3. Confirmation of Adolescent Candidates: The Sacrament of Confirmation is celebrated after First Eucharist, at some point during adolescence; there is great variance in the age for this practice, ranging from 13-17 years old.

On account of the diversity in the candidates’ ages and circumstances, many different approaches are employed today. This presents unique challenges, among which is a confusion in the sacrament’s theology.

One Theology

The theology of confirmation is articulated clearly in the Catechism of the Catholic Church  (1285-1321) and expressed in the actual Rite of Confirmation. The regulations for its celebration are presented in the Code of Canon Law.[iv]  These resources offer us the best guidelines for understanding the four essential aspects of the theology of confirmation.

  1. Confirmation is sacrament of Christian initiation. As such, its effects are necessary for our on-going conversion as Christians. Confirmation, along with the Sacraments of Baptism and Eucharist, initiate us into the Christian life. It is true that the sacrament is only celebrated once, but its effects are palpable throughout the life of the believer who is disposed to responding to the graces it confers.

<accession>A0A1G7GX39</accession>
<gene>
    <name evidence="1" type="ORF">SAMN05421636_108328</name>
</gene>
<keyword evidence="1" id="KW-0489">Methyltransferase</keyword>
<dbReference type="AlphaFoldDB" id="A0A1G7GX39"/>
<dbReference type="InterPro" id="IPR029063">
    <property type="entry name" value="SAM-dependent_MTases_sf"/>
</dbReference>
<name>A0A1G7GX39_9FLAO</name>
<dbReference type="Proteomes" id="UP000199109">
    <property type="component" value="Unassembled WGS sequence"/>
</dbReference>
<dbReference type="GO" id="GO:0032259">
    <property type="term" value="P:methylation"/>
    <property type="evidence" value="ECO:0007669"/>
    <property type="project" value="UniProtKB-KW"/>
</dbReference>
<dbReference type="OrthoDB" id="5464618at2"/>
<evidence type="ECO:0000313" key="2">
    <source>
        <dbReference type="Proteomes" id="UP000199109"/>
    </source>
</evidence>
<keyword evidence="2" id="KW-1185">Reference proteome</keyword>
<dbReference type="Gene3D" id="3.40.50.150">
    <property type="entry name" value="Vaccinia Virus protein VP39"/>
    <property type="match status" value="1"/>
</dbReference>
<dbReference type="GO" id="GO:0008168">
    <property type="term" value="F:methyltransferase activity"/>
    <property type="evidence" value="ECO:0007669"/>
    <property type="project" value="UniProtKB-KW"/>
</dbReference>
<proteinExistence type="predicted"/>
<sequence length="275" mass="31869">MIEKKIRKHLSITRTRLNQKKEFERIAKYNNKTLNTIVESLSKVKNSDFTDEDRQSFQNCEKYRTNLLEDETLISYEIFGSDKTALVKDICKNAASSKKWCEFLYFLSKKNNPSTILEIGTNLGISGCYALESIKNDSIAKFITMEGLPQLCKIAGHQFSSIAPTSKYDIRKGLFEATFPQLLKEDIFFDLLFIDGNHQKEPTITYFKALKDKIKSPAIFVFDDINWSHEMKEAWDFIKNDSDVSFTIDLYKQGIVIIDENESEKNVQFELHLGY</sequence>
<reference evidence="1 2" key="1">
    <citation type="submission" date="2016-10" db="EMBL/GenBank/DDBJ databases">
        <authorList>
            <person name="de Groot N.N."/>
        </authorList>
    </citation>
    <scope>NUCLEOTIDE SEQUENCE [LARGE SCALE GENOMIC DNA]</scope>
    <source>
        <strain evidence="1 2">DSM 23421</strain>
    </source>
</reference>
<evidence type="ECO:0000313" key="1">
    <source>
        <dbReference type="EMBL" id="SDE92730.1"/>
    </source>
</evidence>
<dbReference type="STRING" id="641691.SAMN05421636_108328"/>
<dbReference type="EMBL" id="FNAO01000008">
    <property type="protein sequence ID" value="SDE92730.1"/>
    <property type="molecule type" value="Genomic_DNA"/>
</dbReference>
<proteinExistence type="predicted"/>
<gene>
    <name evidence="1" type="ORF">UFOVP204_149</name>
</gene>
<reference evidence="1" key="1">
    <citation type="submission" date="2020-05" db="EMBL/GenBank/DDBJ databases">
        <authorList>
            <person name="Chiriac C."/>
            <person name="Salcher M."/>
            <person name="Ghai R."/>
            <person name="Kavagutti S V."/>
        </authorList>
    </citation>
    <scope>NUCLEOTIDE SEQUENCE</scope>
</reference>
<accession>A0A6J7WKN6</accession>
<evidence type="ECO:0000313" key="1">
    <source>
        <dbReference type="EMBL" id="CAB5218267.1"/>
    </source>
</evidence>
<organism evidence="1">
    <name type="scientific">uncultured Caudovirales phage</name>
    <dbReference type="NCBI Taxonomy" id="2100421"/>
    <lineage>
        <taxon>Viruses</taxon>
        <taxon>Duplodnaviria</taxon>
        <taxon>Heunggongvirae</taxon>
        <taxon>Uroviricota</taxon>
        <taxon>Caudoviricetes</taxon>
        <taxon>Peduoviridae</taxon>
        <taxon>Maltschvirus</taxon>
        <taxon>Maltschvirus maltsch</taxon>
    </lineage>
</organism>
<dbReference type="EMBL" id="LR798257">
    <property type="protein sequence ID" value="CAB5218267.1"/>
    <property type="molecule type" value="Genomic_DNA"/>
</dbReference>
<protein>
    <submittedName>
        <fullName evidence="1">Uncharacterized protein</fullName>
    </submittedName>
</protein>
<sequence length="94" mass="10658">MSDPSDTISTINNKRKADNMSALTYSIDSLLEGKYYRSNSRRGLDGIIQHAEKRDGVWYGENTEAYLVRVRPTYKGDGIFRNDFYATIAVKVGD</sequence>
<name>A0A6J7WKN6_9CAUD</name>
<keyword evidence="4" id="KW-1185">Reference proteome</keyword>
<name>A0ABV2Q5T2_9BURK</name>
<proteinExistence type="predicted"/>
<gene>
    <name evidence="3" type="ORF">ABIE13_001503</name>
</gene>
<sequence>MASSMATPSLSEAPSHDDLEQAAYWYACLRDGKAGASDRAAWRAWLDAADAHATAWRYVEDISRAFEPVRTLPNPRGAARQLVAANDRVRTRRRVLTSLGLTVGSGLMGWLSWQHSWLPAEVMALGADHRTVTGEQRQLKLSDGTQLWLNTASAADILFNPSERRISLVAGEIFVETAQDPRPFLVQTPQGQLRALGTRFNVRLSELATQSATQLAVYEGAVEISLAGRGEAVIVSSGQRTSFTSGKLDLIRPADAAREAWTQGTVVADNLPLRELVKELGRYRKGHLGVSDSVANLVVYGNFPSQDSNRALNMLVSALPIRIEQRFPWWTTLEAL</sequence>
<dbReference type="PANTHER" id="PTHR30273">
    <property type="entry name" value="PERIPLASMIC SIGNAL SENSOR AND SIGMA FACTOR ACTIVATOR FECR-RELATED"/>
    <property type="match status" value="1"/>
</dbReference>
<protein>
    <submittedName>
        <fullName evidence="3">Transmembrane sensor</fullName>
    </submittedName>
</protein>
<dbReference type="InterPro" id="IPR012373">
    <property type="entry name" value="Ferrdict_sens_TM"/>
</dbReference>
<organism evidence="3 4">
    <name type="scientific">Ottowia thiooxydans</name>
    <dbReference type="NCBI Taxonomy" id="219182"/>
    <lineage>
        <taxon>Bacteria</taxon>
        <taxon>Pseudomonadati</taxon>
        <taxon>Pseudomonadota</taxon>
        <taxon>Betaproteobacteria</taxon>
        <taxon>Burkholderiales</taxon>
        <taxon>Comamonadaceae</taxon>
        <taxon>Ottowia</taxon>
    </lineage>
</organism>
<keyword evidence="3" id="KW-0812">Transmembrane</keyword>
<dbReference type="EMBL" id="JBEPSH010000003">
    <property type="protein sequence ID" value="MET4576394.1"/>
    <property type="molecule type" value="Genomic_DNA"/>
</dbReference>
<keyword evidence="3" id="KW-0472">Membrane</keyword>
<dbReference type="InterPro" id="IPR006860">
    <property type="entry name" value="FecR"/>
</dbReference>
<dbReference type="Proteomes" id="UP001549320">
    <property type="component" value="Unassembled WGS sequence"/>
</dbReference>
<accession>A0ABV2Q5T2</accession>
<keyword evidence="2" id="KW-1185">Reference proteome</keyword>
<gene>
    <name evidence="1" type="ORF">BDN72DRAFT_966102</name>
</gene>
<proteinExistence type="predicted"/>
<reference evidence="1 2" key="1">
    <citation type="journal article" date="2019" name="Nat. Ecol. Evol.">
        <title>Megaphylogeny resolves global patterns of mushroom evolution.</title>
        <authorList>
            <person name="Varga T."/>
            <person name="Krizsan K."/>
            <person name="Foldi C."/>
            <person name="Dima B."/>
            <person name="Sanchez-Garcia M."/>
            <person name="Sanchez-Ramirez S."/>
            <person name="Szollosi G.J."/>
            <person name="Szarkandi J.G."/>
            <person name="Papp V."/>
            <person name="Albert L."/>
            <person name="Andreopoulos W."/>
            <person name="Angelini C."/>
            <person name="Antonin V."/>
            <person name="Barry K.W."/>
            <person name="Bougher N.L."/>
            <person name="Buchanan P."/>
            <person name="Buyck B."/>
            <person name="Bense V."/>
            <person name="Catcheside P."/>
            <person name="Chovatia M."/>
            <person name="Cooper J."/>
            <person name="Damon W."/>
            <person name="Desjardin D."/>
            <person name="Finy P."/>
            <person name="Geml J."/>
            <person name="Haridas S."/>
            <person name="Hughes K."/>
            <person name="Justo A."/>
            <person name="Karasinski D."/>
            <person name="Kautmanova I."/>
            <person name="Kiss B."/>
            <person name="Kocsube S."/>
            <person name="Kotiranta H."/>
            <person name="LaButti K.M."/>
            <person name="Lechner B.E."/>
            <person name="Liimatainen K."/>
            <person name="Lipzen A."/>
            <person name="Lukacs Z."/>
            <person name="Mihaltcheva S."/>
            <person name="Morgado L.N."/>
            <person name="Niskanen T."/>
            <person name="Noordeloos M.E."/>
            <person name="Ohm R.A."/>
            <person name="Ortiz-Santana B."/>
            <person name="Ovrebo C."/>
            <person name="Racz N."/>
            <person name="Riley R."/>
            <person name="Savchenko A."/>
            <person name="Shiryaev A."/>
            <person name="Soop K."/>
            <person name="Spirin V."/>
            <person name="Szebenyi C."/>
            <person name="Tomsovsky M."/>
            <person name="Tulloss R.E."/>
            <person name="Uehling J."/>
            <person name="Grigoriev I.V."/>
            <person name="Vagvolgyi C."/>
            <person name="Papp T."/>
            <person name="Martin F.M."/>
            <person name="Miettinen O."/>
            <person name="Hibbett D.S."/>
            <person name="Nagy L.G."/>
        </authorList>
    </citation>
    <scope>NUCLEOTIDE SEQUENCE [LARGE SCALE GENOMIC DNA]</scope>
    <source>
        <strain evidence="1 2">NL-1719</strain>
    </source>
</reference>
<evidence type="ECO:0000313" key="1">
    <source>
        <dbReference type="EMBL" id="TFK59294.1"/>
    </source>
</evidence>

2. Confirmation completes baptismal graces[v] but not initiation. A common misconception is that one needs confirmation to be fully initiated. In a sense, confirmation “completes” the set of three sacraments of initiation for someone who has already been baptized and received First Eucharist. Nevertheless, it is imperative to understand that Eucharist, not confirmation, completes initiation. The initiatory process is ordered to the Eucharist, the Sacrament that is the source and summit of the life and mission of the Christian and the Church.[vi] The completion of baptismal graces does not mean that the graces received in baptism are insufficient or partial; rather, the effects of confirmation complete the effects of the baptismal graces. In baptism, we are born again of water and the Spirit,[vii] receive the Spirit of adoption, are forgiven of original and actual sin, receive the call to discipleship and holiness, and are incorporated into the visible body of Christ; whereas in confirmation, we are strengthened to live the life of discipleship to which we are called in baptism.